Why Isn’t My New Tattoo Peeling?

  • Written By Dan Hunter on January 7, 2020
    Last Updated: November 27, 2020

If your tattoo isn’t peeling after a couple of weeks, there’s likely nothing for you to worry about. Although flaking skin over the new tat happens more often than not, a tattoo not peeling doesn’t necessarily mean something is wrong with it. 

Whether you’ve had work done before or you’ve just got your first one, if weeks have gone by and your new ink is still intact, you may be starting to worry. How do you know when a non-peeling tattoo is a problem or not? We’ve got you covered.


Why Would a Tattoo Not Peel? 

Speed of Healing

Some of us take weeks to heal from a bruise. Others can slice and dice themselves and be healed up by the next week! 

For some, tattoos heal with minimal peeling, or sometimes no peeling at all. It’s simply the way their skin works, and it’s not something they can control, just as some can’t magically heal faster.

Fineness of Tattoo

If your tattoo is mainly linework and doesn’t have a lot of solid color, it may heal without visibly flaking away. 

Solid colors or pieces that take up a large surface area are more likely to peel in larger chunks due to the size of the patch of skin that’s been poked and prodded with a sharp object.

Think of this in terms of a finely lined tattoo being like a papercut, and a solid color tat being more like a dog bite. Naturally, the papercut is going to heal faster and with far less scabbing than the bite!

Of course, the body does still needs to heal the wound (no matter how big or small), so the damaged skin will still be flaking away while a new layer is grown underneath, but this process will be on a much smaller, less-visible scale.

Smaller, delicate tattoos are much more likely to heal without any significant peeling

External Factors

The type of ink used, the depth of needle penetration, and the density of colors can affect how much the tattoo peels. 

This isn’t something you can control, and you shouldn’t be worrying about it, provided you chose a reputable tattoo artist!

When Should I Be Worried? 

If you show other signs in addition to not peeling, you should go and get it checked out. 

  • Rash 
  • Excessive itchiness 
  • Pain or swelling 
  • Hot to the touch 
  • Discharge

Rash

Red, bumpy skin could be a sign of an allergy to the ink, so if you spot this, it’s a good idea to get it looked at by a doctor or dermatologist. 

A rash could also cause dry, flaky skin in its own healing process. It may not be the tattoo itself peeling, but rather the skin affected by the rash.

Excessive Itchiness

Light itching is a sign of healing, but if it’s driving you insane, it might be a sign of something different. It’s best to have your tat looked at by a skin professional in this case, because if you do end up scratching your art badly, it could ruin the end product and cause an infection.

Scratching could induce peeling, but not in a healing kind of way. Scraping at the skin can cause it to flake away unnaturally and damage your ink in the process.

Pain or Swelling

Although slight swelling and discomfort are usual, especially in areas where the skin is thin, extreme pain and swelling aren’t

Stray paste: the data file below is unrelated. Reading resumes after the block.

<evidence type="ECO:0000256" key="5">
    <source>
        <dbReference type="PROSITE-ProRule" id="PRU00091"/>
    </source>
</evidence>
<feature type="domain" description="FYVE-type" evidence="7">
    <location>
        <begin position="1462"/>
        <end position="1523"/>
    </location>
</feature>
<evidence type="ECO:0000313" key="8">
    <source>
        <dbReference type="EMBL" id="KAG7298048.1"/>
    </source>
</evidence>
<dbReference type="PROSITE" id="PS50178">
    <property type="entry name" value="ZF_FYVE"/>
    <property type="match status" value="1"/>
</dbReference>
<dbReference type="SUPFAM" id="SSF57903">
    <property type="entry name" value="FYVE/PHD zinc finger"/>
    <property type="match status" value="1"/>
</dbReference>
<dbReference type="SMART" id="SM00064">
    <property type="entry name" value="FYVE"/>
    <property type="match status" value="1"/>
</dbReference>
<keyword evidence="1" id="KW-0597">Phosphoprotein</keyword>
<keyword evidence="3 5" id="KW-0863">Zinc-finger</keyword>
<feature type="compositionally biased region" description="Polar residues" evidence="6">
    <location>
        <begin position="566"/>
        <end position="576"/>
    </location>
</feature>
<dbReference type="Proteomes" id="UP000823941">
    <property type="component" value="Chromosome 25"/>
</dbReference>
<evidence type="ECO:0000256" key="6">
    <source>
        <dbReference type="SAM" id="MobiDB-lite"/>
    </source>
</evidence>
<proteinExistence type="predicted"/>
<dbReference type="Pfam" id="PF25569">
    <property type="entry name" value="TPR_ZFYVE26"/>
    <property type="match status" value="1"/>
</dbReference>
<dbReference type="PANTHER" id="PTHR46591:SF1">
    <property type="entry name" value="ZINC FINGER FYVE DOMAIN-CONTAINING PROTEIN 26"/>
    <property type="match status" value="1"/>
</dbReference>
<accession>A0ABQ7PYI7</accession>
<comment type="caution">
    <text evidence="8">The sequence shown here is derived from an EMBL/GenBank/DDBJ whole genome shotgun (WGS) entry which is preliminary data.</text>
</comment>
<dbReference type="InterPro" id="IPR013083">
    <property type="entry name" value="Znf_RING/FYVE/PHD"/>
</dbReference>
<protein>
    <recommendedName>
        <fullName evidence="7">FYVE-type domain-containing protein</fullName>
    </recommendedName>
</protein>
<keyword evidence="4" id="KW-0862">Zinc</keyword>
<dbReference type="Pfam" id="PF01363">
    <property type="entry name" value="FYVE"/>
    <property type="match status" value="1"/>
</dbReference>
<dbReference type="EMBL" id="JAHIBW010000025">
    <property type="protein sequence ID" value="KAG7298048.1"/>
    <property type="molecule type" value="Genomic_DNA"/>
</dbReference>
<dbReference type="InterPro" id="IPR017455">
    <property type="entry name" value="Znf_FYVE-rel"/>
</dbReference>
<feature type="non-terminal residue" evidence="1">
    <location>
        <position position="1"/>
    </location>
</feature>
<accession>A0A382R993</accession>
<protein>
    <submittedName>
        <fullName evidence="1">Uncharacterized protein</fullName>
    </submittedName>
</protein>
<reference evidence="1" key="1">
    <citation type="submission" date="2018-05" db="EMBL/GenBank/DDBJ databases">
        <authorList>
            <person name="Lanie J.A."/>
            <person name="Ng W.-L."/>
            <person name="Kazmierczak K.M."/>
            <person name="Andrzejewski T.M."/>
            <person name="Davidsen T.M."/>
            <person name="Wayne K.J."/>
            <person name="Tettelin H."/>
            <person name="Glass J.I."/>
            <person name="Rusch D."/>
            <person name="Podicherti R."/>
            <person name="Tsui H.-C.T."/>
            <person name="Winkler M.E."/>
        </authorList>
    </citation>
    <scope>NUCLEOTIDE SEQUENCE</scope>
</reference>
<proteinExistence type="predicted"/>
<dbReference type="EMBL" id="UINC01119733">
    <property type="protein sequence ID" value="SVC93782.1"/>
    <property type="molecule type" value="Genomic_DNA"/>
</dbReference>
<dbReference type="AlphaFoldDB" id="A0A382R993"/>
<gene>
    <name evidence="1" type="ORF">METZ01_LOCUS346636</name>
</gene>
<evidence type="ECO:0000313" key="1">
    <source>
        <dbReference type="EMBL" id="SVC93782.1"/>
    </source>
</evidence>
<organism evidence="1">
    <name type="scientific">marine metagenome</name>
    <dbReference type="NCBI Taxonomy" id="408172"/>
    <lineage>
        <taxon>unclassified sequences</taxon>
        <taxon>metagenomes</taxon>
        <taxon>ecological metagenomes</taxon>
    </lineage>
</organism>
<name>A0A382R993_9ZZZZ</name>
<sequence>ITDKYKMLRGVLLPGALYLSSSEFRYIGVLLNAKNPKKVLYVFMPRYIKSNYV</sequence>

Get your tattoo looked at as soon as possible, as it could have disastrous effects on the result of your tattoo. Remember, this is your body working at fighting a foreign substance that it perceives as a threat, and it could end up discoloring the ink or causing your tat to fade. 

Excessive swelling could also hamper your skin’s ability to peel due to the extra trauma going on in the already affected area.

Hot to the Touch

Although this isn’t necessarily a sign of infection, if it occurs in conjunction with other symptoms, it’s a pretty clear sign of something being wrong. 

If your artwork is hot to the touch AND you have a fever, it’s most likely your body is fighting off an infection in the area of your tattoo.

Discharge

Discharge can often inhibit peeling because it doesn’t allow the skin a chance to dry out. If there’s bad-smelling or milky colored fluid coming out of your tattoo, it’s not a great sign. These symptoms, whether or not accompanied by peeling, should be looked at by a doctor! However, if the fluid has no smell or color, it could be plasma, which is fairly normal.

What Causes a Tattoo to Peel? 

Remember, the top two layers of your skin have been subjected to some traumatic needle poking, so the outer layer needs time to heal, just like any other wound would. 

Peeling happens when the damaged skin becomes dry and flakes off to make way for new, healthy skin to take its place. It’s a natural form of exfoliation, really, and isn’t a bad thing.

When Should My Tattoo Start Peeling? 

There’s no way to say for sure when your tat will start to peel, but most new ink begins to peel within a week or two. 

Once again, this is something that varies from person to person, so if yours peels after a few days, don’t worry about it. If it only begins to flake after a month, it’s nothing to stress about.

As long as you look after your new tat according to the instructions from your artist, you’ll be all good, no matter how long your tat takes to peel — or even if it never does. 

Signs of a Healed Tattoo

If your tattoo hasn’t peeled, it may already be healed. The skin around the tattoo should be light-pink with no redness. You’ll most likely experience some mild itching, which is a sign of healing skin cells.

The Bottom Line 

Not all tattoos will peel, and some will only flake very lightly. If your tattoo isn’t peeling, it’s not a cause for concern unless it’s accompanied by other signs and symptoms, in which case you should see your doctor. But if your ink is smooth, vibrant, and isn’t peeling, itching, or aching, you could just be one of the lucky few who can do the healing without the peeling.